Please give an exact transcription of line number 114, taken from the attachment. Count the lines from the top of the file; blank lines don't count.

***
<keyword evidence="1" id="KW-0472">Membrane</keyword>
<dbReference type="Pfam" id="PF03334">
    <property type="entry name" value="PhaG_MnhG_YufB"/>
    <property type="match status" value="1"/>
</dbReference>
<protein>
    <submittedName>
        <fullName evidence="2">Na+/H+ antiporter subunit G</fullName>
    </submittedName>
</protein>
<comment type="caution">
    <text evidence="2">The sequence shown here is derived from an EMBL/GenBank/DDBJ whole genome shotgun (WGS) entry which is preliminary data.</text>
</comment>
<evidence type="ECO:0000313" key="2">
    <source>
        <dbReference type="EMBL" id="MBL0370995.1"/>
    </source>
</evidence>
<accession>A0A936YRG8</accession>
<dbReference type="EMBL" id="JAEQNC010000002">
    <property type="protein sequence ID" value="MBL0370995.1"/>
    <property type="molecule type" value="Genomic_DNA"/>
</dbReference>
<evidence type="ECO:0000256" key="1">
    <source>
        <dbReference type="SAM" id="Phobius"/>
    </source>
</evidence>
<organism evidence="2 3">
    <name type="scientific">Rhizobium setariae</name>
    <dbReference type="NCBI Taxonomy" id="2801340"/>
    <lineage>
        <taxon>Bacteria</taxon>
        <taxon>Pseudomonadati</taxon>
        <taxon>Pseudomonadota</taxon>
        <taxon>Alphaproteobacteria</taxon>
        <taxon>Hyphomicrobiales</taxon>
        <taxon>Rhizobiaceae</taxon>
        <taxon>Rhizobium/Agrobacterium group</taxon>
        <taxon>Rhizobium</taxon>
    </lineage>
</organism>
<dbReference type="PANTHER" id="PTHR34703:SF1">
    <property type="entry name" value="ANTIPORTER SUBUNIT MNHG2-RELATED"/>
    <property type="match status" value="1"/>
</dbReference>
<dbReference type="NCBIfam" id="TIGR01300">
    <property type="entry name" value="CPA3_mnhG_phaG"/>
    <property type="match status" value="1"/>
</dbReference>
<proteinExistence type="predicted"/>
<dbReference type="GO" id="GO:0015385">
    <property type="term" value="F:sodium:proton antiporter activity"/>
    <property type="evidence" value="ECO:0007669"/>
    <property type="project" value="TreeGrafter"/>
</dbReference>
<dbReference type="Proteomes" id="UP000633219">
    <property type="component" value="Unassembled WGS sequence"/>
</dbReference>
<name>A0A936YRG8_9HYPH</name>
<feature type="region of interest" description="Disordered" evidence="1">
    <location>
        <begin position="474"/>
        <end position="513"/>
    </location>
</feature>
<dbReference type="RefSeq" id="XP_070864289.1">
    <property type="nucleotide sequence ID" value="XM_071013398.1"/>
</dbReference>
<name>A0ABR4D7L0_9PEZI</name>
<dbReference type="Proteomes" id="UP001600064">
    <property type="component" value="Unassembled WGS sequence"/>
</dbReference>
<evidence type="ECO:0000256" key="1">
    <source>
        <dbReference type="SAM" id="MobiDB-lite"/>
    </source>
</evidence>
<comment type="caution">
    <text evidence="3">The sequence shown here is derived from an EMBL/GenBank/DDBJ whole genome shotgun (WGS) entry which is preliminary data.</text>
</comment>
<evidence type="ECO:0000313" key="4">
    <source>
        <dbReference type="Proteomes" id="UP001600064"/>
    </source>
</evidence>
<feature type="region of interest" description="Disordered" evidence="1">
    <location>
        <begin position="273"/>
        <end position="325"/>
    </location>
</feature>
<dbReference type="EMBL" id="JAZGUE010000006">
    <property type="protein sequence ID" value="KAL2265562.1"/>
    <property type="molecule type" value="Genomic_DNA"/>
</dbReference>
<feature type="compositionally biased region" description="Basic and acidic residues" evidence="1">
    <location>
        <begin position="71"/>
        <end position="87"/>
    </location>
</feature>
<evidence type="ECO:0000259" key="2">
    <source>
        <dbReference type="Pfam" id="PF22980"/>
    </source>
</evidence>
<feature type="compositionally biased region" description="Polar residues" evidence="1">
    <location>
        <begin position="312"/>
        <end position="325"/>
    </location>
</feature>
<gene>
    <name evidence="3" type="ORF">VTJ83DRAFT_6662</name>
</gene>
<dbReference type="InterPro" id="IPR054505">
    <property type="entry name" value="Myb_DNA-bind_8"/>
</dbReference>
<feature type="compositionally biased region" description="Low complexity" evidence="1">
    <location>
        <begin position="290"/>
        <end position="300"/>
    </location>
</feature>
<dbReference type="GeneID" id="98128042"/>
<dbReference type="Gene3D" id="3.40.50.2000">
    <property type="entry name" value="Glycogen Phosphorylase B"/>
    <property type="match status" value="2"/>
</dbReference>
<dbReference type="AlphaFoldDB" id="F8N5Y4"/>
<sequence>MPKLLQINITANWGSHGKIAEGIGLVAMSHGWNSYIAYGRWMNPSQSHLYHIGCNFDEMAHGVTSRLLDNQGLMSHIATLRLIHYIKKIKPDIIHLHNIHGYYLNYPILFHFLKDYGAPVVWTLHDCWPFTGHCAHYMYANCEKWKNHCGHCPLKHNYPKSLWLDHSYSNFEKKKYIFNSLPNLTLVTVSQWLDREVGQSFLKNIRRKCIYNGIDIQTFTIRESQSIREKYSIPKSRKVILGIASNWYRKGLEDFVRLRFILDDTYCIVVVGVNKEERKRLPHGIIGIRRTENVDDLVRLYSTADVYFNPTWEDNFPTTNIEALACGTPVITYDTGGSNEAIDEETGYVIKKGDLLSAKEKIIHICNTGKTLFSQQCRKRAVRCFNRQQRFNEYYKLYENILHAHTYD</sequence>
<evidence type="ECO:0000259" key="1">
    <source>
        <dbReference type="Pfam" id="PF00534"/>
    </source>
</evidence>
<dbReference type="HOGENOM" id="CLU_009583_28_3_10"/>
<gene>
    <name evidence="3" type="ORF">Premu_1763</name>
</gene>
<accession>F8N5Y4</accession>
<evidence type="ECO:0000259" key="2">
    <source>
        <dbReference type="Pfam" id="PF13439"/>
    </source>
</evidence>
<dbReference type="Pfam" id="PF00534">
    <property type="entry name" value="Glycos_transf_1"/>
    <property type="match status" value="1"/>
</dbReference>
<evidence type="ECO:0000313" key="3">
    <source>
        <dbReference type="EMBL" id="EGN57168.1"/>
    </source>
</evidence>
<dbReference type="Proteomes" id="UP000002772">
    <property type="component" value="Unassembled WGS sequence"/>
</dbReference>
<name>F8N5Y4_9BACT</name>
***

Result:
<gene>